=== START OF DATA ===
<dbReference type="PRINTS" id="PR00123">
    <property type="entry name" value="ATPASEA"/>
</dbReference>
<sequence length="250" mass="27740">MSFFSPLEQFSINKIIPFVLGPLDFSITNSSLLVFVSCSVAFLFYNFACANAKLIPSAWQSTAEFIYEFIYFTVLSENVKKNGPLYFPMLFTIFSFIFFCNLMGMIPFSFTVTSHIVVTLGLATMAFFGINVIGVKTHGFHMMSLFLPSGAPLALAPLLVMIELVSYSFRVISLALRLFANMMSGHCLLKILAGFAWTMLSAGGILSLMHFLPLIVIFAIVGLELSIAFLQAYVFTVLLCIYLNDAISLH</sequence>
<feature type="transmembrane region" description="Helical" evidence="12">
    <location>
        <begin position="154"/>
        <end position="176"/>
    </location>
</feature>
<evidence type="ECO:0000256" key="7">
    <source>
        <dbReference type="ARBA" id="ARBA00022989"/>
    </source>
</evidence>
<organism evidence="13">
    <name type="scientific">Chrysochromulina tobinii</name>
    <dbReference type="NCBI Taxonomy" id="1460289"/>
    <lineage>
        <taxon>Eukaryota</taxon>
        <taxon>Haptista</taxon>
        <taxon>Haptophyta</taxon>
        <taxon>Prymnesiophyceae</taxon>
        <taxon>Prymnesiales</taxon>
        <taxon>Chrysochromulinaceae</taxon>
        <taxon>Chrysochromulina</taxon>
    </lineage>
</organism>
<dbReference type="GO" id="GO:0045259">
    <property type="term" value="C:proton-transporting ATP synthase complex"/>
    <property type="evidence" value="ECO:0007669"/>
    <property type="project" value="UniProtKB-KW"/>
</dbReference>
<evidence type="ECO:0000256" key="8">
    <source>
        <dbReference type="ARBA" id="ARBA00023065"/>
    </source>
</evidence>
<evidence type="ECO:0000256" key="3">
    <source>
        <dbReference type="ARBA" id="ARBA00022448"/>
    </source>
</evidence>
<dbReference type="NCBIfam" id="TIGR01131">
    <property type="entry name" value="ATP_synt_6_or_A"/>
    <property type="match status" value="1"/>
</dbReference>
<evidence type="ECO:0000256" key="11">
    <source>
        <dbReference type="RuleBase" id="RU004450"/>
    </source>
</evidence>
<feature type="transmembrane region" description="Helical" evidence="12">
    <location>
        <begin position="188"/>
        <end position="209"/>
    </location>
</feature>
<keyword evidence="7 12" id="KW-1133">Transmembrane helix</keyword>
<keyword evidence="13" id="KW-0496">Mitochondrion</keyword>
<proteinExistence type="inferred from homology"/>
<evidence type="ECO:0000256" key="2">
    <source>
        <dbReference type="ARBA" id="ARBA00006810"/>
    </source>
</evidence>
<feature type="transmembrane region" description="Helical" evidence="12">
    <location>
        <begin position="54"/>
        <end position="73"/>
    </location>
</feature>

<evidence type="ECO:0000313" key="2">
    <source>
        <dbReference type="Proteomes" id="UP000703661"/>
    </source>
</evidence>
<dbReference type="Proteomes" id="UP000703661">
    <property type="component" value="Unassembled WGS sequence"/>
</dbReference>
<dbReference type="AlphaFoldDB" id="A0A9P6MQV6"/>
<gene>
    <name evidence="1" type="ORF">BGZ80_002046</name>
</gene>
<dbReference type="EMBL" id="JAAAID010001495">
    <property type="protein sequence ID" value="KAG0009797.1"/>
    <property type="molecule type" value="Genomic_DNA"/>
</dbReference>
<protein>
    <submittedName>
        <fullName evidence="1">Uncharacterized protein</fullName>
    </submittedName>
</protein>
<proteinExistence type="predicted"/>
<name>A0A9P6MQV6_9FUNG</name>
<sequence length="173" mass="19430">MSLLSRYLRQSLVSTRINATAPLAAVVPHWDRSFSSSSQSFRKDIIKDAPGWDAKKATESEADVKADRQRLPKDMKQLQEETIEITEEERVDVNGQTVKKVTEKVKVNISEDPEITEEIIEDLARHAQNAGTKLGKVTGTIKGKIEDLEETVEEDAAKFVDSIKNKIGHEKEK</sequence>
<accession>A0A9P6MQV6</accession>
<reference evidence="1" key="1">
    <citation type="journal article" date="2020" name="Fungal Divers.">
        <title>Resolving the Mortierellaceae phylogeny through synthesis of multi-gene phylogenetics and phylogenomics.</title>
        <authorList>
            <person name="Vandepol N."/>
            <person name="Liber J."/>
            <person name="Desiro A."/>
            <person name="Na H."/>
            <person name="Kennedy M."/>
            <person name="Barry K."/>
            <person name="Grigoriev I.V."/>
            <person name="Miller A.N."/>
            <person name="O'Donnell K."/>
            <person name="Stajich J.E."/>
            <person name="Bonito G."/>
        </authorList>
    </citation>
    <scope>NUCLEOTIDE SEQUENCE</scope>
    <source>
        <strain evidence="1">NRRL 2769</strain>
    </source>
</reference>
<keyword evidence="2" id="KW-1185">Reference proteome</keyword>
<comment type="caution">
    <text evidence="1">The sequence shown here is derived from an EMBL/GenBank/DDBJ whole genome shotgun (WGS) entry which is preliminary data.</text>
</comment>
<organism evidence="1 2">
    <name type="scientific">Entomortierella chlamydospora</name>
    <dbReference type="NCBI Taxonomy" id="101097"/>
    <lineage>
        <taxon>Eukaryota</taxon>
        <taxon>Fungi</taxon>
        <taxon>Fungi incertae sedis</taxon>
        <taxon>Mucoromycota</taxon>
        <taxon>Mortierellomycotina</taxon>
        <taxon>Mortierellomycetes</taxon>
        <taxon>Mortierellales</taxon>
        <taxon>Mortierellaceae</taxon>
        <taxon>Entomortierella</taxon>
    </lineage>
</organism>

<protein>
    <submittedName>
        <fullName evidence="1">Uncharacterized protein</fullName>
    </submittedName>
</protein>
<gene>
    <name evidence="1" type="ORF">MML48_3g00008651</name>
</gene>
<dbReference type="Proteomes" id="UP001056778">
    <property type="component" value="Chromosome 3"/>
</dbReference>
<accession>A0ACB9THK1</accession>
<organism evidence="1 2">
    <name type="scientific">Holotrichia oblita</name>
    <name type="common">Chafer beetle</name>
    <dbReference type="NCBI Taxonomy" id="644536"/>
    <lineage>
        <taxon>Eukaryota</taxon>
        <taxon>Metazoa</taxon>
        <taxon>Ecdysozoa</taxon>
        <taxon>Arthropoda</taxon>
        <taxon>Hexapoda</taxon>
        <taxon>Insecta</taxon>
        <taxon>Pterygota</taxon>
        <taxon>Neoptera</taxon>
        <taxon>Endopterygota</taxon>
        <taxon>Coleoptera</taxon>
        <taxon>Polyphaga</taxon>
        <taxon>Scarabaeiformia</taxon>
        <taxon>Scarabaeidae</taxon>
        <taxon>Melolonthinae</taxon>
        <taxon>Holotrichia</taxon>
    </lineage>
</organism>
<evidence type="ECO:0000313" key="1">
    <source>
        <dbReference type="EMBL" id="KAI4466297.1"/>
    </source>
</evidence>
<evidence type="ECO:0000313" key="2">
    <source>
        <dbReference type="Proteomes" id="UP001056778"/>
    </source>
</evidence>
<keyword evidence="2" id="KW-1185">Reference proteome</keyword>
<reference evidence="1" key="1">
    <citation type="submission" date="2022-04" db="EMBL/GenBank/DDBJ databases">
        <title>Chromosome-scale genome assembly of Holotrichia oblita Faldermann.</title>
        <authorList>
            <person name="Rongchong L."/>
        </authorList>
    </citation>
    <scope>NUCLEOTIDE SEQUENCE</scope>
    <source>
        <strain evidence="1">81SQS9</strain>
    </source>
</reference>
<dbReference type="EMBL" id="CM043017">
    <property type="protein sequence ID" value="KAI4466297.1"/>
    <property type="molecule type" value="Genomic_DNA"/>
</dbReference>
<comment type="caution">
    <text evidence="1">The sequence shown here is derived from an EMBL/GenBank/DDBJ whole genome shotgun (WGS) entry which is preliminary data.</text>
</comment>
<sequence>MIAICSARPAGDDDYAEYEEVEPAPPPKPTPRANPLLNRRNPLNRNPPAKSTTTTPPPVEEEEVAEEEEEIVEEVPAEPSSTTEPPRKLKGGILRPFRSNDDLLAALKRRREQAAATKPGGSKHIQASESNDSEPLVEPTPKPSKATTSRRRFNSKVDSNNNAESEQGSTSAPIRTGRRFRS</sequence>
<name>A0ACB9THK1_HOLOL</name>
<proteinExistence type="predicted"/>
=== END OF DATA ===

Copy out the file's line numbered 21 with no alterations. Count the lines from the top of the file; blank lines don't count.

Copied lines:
        <taxon>Haptista</taxon>